Posted on March 07 2019
V&V team member and author of The Edible South, Marcie Cohen Ferris, sat down to chat with James Beard award winning chef, community leader, author and activist, Andrea Reusing. Read their conversation and then come hear more from Andrea at the next Vert & Vogue Happy Hour event on Friday, March 15th, from 5:30 – 6:30pm.
Knowing that the path to our passions are circuitous and often surprising, what initially brought you to North Carolina? What happened NEXT?
I was 28, wanting to see what life was like outside NYC and also chasing a guy. I got him.
Why is food one of the most important lenses to view a place? How so for North Carolina, specifically? And what do we fail to see?
The process of growing, cooking and eating food is really our last remaining connection to the physical world and the only daily decision that allows us to make change.
Here in North Carolina, the choices we are making about how we produce food are fundamental to finding solutions to our biggest challenges: eradicating hunger and poverty, reconciling the rural-urban divide, preserving and growing culture and ecological diversity, and creating independent, self-sustaining localized economies.
What do we fail to see?
That our focus on producing cheap food for export and out-of-state profit has held us back and failed many farmers and rural North Carolinians.
Your family epitomizes creativity. Tell us something about your favorite people—your husband, Mac McCaughan (founder of Superchunk and Portastatic; and co-founder of Durham’s Merge Records), and your two children, daughter Oona, and son Arthur.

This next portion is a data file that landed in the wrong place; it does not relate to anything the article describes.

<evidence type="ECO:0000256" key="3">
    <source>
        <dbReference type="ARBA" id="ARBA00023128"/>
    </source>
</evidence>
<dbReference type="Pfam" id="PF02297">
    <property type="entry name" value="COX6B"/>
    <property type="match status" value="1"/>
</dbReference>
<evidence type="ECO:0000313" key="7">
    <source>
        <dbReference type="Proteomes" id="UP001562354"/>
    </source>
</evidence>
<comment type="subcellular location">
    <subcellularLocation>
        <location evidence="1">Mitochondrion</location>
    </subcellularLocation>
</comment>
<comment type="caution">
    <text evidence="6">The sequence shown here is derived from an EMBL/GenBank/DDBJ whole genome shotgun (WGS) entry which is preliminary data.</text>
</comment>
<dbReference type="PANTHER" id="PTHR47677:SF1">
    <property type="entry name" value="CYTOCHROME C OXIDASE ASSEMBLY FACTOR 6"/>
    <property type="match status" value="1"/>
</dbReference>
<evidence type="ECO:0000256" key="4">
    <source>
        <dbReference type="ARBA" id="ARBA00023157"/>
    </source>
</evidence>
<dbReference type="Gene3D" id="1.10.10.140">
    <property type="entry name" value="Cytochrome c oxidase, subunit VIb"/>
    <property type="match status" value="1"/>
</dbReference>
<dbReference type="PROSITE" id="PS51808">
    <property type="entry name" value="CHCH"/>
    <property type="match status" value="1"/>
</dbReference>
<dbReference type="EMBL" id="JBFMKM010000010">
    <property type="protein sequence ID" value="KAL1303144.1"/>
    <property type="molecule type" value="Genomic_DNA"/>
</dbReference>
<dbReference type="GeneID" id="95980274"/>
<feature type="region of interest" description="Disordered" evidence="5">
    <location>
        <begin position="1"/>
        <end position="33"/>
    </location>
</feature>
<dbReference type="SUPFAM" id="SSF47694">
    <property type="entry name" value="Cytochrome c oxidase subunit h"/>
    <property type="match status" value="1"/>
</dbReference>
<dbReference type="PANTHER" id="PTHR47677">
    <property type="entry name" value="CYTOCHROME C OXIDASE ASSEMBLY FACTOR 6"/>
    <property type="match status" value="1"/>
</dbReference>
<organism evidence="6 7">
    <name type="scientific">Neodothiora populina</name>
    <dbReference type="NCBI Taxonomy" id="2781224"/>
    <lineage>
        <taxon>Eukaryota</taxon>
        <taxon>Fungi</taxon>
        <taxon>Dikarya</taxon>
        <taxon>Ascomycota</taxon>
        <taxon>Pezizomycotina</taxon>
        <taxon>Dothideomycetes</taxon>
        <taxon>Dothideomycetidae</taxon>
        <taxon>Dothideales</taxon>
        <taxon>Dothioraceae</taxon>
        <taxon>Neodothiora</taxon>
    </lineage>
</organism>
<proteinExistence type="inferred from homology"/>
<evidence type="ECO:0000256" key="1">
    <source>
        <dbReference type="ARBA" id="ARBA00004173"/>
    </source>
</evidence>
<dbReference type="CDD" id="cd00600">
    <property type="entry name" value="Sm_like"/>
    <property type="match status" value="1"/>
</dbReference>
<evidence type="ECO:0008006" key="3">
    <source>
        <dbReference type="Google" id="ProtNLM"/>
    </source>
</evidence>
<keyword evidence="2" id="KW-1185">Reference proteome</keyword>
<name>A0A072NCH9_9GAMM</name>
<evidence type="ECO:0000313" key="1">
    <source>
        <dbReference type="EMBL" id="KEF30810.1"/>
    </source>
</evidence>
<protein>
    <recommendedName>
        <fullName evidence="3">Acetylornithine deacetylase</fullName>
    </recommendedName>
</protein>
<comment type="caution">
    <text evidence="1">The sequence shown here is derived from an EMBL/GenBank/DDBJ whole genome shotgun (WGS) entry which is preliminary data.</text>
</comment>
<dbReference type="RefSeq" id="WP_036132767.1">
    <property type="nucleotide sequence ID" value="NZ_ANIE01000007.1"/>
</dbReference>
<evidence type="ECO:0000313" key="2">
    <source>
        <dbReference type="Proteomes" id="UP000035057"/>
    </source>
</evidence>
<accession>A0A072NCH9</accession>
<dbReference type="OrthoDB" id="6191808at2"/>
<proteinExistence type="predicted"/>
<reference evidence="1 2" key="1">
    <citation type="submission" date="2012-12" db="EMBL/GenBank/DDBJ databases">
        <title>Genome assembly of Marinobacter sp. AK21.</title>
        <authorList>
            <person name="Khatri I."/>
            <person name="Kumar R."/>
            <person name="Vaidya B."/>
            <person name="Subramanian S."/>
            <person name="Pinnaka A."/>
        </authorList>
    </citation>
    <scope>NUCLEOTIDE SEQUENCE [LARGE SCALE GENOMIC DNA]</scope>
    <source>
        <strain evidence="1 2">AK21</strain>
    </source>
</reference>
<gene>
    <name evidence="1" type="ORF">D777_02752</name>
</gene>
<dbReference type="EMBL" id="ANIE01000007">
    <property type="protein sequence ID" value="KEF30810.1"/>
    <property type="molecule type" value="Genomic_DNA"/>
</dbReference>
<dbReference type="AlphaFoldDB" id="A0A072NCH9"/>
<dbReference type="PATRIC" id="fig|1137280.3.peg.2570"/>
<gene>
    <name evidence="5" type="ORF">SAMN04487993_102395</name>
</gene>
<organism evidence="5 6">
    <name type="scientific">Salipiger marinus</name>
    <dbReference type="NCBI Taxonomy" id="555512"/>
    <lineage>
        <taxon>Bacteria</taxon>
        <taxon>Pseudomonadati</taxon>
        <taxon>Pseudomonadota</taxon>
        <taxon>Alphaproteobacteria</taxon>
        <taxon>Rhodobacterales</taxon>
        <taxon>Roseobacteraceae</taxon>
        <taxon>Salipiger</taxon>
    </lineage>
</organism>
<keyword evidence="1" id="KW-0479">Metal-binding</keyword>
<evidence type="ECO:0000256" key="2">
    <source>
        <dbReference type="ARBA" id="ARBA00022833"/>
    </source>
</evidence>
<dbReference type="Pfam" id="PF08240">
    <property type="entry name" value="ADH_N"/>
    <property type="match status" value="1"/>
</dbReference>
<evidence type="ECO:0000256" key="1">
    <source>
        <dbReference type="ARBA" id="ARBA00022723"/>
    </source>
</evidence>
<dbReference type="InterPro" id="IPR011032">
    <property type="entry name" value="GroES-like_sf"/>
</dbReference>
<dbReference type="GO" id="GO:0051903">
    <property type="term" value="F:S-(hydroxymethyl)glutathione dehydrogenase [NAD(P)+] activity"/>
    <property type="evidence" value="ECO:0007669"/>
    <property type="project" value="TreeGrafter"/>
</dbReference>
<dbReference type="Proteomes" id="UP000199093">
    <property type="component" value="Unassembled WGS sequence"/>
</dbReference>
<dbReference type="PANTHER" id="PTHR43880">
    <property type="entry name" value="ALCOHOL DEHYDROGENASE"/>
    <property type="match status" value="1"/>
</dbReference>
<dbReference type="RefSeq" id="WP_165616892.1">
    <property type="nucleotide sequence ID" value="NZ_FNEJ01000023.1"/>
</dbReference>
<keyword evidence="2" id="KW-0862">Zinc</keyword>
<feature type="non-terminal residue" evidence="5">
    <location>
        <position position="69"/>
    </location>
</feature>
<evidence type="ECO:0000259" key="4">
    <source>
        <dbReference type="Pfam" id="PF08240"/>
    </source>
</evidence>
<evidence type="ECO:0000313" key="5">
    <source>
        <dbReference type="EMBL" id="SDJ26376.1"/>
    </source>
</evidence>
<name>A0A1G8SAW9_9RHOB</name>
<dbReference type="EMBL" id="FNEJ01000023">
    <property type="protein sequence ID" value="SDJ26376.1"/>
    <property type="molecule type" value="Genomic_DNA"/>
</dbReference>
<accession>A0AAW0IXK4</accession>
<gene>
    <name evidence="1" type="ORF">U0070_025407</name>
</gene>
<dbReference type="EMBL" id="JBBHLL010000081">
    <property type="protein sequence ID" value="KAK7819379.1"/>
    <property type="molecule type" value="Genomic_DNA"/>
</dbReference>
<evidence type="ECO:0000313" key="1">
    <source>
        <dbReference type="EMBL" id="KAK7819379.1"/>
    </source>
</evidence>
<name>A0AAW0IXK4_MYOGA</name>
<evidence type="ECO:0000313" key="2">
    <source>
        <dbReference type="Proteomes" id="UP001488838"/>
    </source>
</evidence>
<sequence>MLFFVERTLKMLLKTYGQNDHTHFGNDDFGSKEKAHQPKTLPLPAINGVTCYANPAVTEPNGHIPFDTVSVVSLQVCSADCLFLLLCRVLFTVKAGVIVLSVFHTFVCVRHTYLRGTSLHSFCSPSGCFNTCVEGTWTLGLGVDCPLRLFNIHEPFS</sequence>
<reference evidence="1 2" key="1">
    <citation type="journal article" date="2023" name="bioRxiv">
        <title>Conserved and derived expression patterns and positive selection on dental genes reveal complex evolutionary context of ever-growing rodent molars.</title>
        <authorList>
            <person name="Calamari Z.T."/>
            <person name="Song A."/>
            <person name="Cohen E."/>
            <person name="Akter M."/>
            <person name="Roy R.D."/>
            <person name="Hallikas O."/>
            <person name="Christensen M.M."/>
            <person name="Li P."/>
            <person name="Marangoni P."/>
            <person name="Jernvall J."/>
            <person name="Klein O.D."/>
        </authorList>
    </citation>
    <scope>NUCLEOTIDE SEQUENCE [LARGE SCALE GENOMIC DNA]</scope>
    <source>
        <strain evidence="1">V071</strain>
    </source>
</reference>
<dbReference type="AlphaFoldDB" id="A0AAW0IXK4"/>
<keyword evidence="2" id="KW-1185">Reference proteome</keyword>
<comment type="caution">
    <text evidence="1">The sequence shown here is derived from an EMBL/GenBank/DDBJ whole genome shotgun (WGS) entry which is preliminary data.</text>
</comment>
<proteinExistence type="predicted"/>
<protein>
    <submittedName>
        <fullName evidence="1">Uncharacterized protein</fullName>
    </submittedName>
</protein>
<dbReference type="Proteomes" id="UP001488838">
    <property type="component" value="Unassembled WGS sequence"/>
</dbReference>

Mac makes it all happen, especially the fun and adventure. Oona and Arthur are both inventive and independent. Right now they are into making books, taking pictures, and drawing. Oona just started driving, and she is a good driver and loves it. They both have a pretty solid skepticism about how their parents spend their time. Rock shows and farmers markets are a hard pass. We all come together on visiting new places, politics, art, and sleeping late.
Your restaurants are set in beautiful and evocative spaces. We see that same style in your personal aesthetic. What speaks to you in design?
The scariest project to me would be one with a totally blank slate, like creating a big space in new construction or building a brand new house. The things that are the most compelling and satisfying to me are usually the outgrowth of a weird existing condition or solving a problem.
In a 2015 article examining the vibrant “North Carolina food sisterhood” of chefs, writers, entrepreneurs, farmers, and producers in this state, NYT’s journalist Kim Severson noted your much lauded management philosophy. How does the notion of ‘family’ intersect with your core beliefs about management (and being managed?)
Family and work have many similarities, but also important differences. Boundaries for one. Treating them like they are interchangeable creates friction.
Images courtesy of Kitchen Patrol.
As a powerful writer and public intellectual (including this TedxUNC talk), you have pushed back against the elitism and branding of the ‘farm-to-table’ movement, and even described how that style of eating can become “a kind of theater.” How so, and what is a corrective?
How and what we eat has become a statement about status and perceived values. Foodie-ism and so called 'farm-to-table' is a cultural phenomenon that largely exists without the input of the people who grow, cook and serve food and who are also both the largest and poorest workforce in the United States.
It’s a fact that women are excellent multi-taskers and collaborators. I cannot imagine two places that better represent the successful outcome of these talents than Lantern and the Durham Hotel where the community can dine, meet, work, envision, create, play, relax, engage, celebrate, ponder, and, of course, revive. Your thoughts on “third spaces”—those places between home (‘first’ place) and work (‘second’ place), where we exchange ideas, have a good time, and build relationships?
I’m in an eternal third place mindset. I’ve never had an office and wrote my book at a coffee shop.
And, as it is Happy Hour, tell us your favorite liquid refreshment and cocktail-time snack, please!
Popcorn & negronis
We hope you'll join us on the 15th to visit with our special guest, Andrea, and enjoy a drink on the house!